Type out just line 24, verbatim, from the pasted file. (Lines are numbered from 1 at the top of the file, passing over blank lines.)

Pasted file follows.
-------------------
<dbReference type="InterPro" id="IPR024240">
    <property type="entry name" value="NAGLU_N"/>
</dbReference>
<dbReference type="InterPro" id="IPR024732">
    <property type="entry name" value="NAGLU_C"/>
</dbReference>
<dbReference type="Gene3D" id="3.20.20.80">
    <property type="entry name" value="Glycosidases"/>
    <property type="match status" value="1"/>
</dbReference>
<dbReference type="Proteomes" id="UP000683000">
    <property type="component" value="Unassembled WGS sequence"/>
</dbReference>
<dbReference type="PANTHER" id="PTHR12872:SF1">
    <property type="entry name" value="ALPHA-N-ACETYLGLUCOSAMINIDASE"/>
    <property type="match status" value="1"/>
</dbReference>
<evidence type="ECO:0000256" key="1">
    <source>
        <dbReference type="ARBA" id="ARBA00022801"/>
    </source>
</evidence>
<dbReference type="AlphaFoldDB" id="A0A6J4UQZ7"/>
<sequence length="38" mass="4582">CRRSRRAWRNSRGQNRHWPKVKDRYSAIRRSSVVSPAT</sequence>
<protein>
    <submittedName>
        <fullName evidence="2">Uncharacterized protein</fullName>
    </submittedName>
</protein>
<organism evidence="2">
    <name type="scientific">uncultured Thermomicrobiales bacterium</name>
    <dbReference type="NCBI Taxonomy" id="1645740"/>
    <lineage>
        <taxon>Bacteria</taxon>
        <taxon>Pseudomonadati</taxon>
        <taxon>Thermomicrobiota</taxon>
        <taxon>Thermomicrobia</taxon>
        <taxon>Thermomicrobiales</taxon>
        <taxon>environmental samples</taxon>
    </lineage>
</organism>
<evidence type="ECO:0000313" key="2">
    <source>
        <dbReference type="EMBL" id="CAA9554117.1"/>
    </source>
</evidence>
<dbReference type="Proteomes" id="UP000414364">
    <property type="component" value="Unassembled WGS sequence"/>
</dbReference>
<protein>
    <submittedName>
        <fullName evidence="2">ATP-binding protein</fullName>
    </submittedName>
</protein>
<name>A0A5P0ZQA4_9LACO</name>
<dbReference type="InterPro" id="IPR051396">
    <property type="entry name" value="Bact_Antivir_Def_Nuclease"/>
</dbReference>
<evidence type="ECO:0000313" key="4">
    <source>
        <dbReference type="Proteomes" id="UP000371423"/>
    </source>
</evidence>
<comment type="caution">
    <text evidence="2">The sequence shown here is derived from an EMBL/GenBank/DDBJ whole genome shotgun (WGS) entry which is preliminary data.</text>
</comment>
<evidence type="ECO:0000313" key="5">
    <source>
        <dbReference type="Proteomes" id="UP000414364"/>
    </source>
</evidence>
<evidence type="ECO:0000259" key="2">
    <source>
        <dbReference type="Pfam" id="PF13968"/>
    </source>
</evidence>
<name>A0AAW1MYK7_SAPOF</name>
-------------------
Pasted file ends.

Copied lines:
<sequence length="38" mass="4582">CRRSRRAWRNSRGQNRHWPKVKDRYSAIRRSSVVSPAT</sequence>